This paper offers a new interpretation of the connection between openness and good governance. Assuming that corruption and bad governance drive out international trade and investment more than domestic trade and investment, a naturally more open economy’ as determined by its size and geography would devote more resources to building good institutions and would display lower corruption in equilibrium. In data, naturally more open economies’ do exhibit less corruption even after taking into account their levels of development. Residual openness’ which potentially includes trade policies is found not to be important once natural openness’ is accounted for. Moreover, naturally more open economies’ also tend to pay better civil servant salaries relative to their private sector alternatives indicative of the marginal benefit of good governance in a society’s revealed preference. These patterns are consistent with the conceptual model.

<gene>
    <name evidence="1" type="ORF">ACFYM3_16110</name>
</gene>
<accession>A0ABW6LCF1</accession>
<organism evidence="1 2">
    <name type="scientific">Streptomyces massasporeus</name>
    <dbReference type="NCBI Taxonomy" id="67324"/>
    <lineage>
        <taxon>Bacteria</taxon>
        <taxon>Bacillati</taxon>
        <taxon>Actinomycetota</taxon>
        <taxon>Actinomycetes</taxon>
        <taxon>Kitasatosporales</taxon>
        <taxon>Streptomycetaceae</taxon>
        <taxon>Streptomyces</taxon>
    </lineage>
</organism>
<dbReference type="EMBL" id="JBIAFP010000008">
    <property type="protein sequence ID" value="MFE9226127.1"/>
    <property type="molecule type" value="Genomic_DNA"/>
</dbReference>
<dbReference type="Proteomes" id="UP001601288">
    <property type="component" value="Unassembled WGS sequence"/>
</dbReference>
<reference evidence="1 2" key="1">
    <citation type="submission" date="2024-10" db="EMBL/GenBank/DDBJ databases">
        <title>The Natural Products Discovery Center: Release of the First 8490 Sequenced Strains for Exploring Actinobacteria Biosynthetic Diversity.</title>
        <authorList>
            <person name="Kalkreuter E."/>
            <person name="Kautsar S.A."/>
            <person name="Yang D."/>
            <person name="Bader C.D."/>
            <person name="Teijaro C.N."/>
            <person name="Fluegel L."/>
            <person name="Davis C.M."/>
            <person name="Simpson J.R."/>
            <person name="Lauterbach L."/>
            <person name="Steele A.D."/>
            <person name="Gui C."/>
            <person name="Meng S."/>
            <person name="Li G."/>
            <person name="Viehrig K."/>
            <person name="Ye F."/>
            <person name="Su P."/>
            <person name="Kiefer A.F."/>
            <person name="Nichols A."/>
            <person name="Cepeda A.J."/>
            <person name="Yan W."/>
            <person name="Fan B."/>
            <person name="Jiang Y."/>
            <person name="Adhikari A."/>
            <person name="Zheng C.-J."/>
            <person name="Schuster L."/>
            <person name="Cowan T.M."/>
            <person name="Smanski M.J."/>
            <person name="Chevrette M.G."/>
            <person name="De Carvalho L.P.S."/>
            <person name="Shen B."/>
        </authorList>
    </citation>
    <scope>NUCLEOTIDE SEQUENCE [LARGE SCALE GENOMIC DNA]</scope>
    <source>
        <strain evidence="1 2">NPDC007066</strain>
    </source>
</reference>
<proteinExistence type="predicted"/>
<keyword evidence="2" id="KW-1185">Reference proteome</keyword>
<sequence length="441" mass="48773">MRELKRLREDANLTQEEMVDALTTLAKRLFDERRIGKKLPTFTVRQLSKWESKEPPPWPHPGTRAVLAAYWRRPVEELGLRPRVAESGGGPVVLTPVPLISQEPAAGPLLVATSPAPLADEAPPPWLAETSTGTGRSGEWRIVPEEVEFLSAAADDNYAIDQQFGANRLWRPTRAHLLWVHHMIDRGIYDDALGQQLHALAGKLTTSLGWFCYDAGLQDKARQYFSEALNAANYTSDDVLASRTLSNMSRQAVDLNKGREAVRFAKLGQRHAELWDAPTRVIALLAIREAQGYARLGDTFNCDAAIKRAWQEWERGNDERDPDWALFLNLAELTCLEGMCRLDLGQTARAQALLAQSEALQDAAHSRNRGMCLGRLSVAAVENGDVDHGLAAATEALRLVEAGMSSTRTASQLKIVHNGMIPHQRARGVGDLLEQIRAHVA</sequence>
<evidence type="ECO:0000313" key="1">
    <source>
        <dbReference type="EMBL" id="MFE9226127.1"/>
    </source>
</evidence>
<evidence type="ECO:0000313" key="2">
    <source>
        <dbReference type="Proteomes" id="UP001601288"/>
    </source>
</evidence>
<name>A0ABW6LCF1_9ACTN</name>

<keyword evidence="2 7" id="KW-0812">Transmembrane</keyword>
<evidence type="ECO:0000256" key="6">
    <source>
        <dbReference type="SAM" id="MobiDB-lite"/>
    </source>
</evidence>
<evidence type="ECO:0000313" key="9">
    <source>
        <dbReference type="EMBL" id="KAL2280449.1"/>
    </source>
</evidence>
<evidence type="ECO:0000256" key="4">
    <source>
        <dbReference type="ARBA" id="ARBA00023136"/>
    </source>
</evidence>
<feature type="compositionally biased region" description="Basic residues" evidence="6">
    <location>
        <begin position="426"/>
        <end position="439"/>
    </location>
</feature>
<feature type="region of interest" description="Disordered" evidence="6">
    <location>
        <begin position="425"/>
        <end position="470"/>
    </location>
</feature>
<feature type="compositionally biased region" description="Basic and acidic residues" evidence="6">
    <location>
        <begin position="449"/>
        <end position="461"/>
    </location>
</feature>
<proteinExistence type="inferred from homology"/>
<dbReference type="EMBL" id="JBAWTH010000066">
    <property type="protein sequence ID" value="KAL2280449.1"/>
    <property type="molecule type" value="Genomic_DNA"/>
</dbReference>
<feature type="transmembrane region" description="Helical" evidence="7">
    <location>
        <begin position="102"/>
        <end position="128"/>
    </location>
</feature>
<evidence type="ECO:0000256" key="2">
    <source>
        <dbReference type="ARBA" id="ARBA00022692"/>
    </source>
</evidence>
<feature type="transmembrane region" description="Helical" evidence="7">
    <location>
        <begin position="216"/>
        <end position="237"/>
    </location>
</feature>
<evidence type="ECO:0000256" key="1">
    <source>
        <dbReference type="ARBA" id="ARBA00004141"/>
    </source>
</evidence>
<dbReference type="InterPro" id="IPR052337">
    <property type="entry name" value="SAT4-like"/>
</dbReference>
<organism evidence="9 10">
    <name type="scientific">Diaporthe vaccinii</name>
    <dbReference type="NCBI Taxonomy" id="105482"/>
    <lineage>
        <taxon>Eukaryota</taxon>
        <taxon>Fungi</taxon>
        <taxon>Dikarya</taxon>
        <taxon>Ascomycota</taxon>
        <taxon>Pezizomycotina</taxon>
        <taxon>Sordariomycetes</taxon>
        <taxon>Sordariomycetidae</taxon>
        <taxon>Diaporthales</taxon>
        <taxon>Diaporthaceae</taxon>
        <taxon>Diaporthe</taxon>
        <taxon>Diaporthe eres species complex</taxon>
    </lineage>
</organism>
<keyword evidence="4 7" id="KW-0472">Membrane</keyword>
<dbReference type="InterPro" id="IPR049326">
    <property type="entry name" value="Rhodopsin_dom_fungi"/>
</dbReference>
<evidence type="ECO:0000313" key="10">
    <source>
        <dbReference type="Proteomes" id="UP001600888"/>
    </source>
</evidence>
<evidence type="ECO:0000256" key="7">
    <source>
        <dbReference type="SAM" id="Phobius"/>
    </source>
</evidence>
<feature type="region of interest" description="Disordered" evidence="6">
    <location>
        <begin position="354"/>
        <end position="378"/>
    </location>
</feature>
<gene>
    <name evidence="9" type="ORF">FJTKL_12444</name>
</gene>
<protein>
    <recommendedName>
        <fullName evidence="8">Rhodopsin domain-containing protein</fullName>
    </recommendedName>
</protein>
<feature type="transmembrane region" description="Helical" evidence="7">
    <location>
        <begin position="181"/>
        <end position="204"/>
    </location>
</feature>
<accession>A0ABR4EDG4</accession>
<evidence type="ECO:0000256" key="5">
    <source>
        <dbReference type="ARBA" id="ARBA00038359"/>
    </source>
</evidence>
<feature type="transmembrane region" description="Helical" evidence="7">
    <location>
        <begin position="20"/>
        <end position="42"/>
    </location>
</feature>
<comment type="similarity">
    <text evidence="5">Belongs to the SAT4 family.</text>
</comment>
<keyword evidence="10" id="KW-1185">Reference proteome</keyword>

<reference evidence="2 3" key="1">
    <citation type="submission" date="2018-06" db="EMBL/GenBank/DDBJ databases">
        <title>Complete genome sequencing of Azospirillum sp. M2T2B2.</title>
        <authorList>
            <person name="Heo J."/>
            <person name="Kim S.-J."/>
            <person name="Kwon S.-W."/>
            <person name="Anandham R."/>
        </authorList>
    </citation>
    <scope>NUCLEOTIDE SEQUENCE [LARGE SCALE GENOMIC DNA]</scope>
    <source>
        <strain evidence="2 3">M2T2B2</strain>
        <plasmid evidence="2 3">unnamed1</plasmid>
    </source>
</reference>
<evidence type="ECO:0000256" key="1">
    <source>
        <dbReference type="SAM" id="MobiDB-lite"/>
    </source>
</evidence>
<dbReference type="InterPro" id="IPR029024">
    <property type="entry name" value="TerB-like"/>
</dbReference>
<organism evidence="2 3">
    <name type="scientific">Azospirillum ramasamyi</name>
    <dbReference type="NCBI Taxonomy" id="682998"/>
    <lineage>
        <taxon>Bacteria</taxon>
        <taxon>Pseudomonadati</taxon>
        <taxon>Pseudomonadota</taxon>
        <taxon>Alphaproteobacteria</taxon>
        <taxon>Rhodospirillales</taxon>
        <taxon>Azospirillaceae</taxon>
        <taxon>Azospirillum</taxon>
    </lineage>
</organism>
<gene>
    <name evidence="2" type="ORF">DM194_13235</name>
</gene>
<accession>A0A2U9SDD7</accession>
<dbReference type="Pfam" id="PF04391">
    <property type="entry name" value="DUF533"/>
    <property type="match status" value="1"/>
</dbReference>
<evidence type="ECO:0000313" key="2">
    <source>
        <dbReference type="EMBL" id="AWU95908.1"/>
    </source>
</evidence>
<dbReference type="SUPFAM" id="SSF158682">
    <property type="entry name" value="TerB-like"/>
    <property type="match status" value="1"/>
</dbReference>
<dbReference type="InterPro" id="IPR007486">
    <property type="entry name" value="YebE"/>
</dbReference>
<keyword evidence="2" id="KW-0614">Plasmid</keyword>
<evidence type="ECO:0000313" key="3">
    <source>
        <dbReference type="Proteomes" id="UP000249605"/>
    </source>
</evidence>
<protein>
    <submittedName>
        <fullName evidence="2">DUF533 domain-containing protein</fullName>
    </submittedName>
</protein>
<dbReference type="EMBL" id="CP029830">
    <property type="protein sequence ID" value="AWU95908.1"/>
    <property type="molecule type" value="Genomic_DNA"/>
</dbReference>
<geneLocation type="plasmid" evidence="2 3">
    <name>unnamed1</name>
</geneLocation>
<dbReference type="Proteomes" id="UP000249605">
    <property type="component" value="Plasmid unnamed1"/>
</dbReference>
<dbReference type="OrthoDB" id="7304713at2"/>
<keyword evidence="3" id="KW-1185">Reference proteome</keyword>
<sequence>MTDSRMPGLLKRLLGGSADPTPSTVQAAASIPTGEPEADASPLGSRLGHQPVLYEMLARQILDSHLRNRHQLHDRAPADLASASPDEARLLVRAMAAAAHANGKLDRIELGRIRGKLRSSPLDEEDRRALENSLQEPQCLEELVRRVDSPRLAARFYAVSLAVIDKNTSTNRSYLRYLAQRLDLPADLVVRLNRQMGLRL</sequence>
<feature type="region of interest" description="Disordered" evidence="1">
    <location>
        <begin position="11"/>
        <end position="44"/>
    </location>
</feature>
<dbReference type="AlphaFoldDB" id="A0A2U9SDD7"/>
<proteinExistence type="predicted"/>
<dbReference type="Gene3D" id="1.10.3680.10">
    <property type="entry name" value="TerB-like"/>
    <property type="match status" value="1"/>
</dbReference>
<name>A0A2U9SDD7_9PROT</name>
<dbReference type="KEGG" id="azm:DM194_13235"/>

The Chinese leadership has promised for years that reform was around the bend and then you see things like President Xi’s speech where he emphasized the central role of the party... Members of the business community see the Trump administration as an opportunity for the U.S. to rattle the cage in Beijing.